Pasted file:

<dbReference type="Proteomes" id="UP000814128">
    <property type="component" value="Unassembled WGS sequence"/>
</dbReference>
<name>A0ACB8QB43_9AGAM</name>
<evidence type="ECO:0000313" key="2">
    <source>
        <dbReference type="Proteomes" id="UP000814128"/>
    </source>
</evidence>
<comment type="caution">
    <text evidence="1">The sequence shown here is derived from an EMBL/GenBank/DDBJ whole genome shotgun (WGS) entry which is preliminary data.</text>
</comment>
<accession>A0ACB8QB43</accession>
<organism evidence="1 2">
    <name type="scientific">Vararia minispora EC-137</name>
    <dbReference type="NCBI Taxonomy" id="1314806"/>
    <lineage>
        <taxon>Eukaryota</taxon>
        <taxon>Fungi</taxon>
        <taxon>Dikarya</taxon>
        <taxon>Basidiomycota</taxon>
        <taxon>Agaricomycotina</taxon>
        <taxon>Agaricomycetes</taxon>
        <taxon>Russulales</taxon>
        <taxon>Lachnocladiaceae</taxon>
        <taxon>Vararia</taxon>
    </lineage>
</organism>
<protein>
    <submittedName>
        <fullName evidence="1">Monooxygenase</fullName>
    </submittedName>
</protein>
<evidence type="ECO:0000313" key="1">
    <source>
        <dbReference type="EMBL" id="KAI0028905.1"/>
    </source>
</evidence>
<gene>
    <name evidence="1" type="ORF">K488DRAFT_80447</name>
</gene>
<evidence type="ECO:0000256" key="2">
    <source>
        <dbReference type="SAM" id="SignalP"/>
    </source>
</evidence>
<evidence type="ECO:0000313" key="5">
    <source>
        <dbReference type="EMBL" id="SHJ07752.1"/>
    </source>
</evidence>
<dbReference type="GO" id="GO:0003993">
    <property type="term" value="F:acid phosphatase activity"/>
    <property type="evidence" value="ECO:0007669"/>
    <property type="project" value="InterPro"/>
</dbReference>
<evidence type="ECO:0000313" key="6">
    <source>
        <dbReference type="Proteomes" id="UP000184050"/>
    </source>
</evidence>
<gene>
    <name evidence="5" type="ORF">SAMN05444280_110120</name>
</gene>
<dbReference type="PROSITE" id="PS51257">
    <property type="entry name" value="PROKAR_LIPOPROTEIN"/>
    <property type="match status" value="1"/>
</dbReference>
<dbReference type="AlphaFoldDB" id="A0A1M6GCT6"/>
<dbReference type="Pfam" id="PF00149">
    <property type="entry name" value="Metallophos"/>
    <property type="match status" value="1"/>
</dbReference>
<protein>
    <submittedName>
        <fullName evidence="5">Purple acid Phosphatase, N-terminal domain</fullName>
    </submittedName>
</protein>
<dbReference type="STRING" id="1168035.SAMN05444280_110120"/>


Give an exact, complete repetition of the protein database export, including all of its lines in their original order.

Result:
<dbReference type="Proteomes" id="UP000814128">
    <property type="component" value="Unassembled WGS sequence"/>
</dbReference>
<name>A0ACB8QB43_9AGAM</name>
<evidence type="ECO:0000313" key="2">
    <source>
        <dbReference type="Proteomes" id="UP000814128"/>
    </source>
</evidence>
<comment type="caution">
    <text evidence="1">The sequence shown here is derived from an EMBL/GenBank/DDBJ whole genome shotgun (WGS) entry which is preliminary data.</text>
</comment>
<accession>A0ACB8QB43</accession>
<organism evidence="1 2">
    <name type="scientific">Vararia minispora EC-137</name>
    <dbReference type="NCBI Taxonomy" id="1314806"/>
    <lineage>
        <taxon>Eukaryota</taxon>
        <taxon>Fungi</taxon>
        <taxon>Dikarya</taxon>
        <taxon>Basidiomycota</taxon>
        <taxon>Agaricomycotina</taxon>
        <taxon>Agaricomycetes</taxon>
        <taxon>Russulales</taxon>
        <taxon>Lachnocladiaceae</taxon>
        <taxon>Vararia</taxon>
    </lineage>
</organism>
<protein>
    <submittedName>
        <fullName evidence="1">Monooxygenase</fullName>
    </submittedName>
</protein>
<evidence type="ECO:0000313" key="1">
    <source>
        <dbReference type="EMBL" id="KAI0028905.1"/>
    </source>
</evidence>
<gene>
    <name evidence="1" type="ORF">K488DRAFT_80447</name>
</gene>
<evidence type="ECO:0000256" key="2">
    <source>
        <dbReference type="SAM" id="SignalP"/>
    </source>
</evidence>
<evidence type="ECO:0000313" key="5">
    <source>
        <dbReference type="EMBL" id="SHJ07752.1"/>
    </source>
</evidence>
<dbReference type="GO" id="GO:0003993">
    <property type="term" value="F:acid phosphatase activity"/>
    <property type="evidence" value="ECO:0007669"/>
    <property type="project" value="InterPro"/>
</dbReference>
<evidence type="ECO:0000313" key="6">
    <source>
        <dbReference type="Proteomes" id="UP000184050"/>
    </source>
</evidence>
<gene>
    <name evidence="5" type="ORF">SAMN05444280_110120</name>
</gene>
<dbReference type="PROSITE" id="PS51257">
    <property type="entry name" value="PROKAR_LIPOPROTEIN"/>
    <property type="match status" value="1"/>
</dbReference>
<dbReference type="AlphaFoldDB" id="A0A1M6GCT6"/>
<dbReference type="Pfam" id="PF00149">
    <property type="entry name" value="Metallophos"/>
    <property type="match status" value="1"/>
</dbReference>
<protein>
    <submittedName>
        <fullName evidence="5">Purple acid Phosphatase, N-terminal domain</fullName>
    </submittedName>
</protein>
<dbReference type="STRING" id="1168035.SAMN05444280_110120"/>